At the time, the Jesuits ran a small trade school for youngsters who had dropped out of school or whose families could not afford to send them to school. Father Gaborit said Mr. Kaine "would visit banana plantation villages and meet with people to find if there were any youngsters who wanted to study."
Mr. Kaine, whose father owned a small iron-working business outside Kansas City, taught religion classes and carpentry in a small shop the Jesuits operated. He then helped local students sell the goods they made. His most important contribution, Father Gaborit said, was befriending his students and their families.
"Accompanying people in their life situation is as important as doing something to change that situation. Being with the kids, befriending them, talking with their families, it was a very simple, but powerful thing," Father Gaborit said.
"And this is very much in Jesuit tradition, that God appears to us in the plight of the less fortunate,” he added. “You don't have to talk about God in an explicit way, but in addressing human suffering, the human situation and the human predicament, we are addressing and speaking about God.”
Mr. Kaine also helped his students learn English and they helped him master Spanish, something that was on display in his convention acceptance speech last month and more recently on the campaign trail. "I believe the reason why at times he speaks in Spanish [is that] he wants to be a voice for the voiceless," Father Gaborit said. "Being trained in the Jesuit tradition, we understand ourselves only in terms of our relationship to those less fortunate."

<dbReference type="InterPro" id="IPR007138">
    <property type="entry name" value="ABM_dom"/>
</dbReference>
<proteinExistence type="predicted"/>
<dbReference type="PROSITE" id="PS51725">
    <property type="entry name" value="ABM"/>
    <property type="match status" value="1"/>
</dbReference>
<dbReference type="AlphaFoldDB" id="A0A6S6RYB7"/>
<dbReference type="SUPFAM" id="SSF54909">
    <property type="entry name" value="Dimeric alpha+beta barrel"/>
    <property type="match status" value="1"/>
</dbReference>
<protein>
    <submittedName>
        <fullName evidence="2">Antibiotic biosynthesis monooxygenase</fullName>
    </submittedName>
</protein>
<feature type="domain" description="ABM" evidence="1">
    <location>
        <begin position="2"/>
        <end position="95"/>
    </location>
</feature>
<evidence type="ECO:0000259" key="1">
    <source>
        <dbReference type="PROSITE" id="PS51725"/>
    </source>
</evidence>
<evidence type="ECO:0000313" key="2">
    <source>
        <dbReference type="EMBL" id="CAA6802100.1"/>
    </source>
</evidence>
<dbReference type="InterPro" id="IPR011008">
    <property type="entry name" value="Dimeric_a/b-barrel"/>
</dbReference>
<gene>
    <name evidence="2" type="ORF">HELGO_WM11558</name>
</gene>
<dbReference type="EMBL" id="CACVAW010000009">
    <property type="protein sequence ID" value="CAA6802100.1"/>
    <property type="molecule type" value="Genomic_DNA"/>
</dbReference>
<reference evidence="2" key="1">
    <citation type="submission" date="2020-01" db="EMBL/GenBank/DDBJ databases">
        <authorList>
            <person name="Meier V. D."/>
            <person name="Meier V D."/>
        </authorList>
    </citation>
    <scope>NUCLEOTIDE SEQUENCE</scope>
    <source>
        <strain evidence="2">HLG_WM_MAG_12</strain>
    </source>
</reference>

Father Gaborit said he believes the Jesuit motto of being a "person for others" has resonated throughout Mr. Kaine's career. "Trying to be a person for others, you can pursue your own call in life, but that call links you with the less fortunate,” he said. “As you pursue your own goals, you see always on the horizon the plight of the less fortunate, the plight of the marginalized. I saw that working in him."